Hmmm. I've always wondered -- when you want to cheer, is it -- Yea! or Yeah! ?
I'm taking a few days off to write. (and am cheating because libraries are closed on the federal Martin Luther King,Jr.'s birthday on Monday. A free day off with the kid at day care. Goodie!)
I find it's always good to make a list or to set goals.
-- to work on the dog story so I can send it to Vermont College in time for the Novel workshop deadline. I'm currently reading other dog stories to see how other writers have handled some of the problems I'm running into.
-- to work more on the Pie story.
-- to get some things in the mail to agents and editors.
-- and to mail more late Christmas presents to my relatives. (done. Mailed. yea!)
-- oh, and to pay bills. (That's done, so I can cross it off already.)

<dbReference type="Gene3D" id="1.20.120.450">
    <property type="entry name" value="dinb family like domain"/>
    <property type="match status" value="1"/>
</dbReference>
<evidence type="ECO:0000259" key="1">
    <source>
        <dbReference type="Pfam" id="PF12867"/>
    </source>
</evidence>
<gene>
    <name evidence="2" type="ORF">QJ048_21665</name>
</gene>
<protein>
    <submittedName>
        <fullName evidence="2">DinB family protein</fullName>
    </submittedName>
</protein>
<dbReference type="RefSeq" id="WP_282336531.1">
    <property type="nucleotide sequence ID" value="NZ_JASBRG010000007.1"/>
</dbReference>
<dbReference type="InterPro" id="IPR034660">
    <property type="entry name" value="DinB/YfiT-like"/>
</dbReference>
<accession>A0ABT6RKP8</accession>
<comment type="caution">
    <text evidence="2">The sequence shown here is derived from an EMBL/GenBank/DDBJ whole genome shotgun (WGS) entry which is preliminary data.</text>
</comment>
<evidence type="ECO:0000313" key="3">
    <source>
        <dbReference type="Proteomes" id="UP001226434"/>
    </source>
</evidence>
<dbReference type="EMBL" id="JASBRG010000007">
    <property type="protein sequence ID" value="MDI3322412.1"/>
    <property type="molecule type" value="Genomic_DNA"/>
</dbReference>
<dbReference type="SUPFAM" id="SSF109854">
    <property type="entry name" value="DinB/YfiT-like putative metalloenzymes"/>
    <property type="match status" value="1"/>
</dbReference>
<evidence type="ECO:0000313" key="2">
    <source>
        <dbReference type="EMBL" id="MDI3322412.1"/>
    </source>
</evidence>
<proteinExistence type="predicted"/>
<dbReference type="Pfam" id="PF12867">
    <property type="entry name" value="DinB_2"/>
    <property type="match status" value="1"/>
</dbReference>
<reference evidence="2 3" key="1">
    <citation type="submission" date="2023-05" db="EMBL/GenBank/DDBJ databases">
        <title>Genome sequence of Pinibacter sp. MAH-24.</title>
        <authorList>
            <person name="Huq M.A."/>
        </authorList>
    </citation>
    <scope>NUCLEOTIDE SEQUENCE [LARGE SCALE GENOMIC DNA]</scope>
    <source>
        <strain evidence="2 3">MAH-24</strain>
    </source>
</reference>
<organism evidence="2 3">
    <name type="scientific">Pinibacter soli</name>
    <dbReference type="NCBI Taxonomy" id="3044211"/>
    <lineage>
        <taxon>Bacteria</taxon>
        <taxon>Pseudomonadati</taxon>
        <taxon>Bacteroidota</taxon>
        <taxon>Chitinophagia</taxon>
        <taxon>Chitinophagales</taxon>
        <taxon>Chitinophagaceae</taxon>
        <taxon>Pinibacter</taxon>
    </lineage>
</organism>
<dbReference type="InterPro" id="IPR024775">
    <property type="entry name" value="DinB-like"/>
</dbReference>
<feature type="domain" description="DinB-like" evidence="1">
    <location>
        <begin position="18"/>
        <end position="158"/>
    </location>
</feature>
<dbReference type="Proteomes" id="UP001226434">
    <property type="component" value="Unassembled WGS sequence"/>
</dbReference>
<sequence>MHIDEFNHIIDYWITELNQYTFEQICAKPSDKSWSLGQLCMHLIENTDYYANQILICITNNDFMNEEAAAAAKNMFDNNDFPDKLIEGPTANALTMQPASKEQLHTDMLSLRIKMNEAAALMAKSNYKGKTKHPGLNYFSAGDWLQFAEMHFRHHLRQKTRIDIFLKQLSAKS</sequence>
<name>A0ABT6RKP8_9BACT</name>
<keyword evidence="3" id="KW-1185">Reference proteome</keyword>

-- to check out the sale at Talbots.
-- and buy ice cream from the good ice cream place. (there goes my January diet)
Yes, I'm bopping in and checking off things as I get them done.
Please suggest more dog stories for me to read. I need books for elementary students about real dogs, not talking dogs, and told from the dog's point of view. Do any exist? If not, why not? -wendieO
Friday, January 15, 2010
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I, Jack by Patricia Finney is a book about a real dog, from the dog's point of view as "told" by the dog. Cute story too.
I just finished that one. I have both dogs and cats and that book is right on the nose. And funny, too. (Love the footnoted comments by the cats.)
I had to fight the 10 year old to get to read it first. It's her turn now. -wendieO
My friend Val Hobbs wrote a book called "Sheep" that is told from the perspective of a sheep dog. I'm reading it to my kids right now. It won this year's California Young Reader Medal winner in the Intermediate category.
I checked my library's catalog and have put it on reserve. -wendieO
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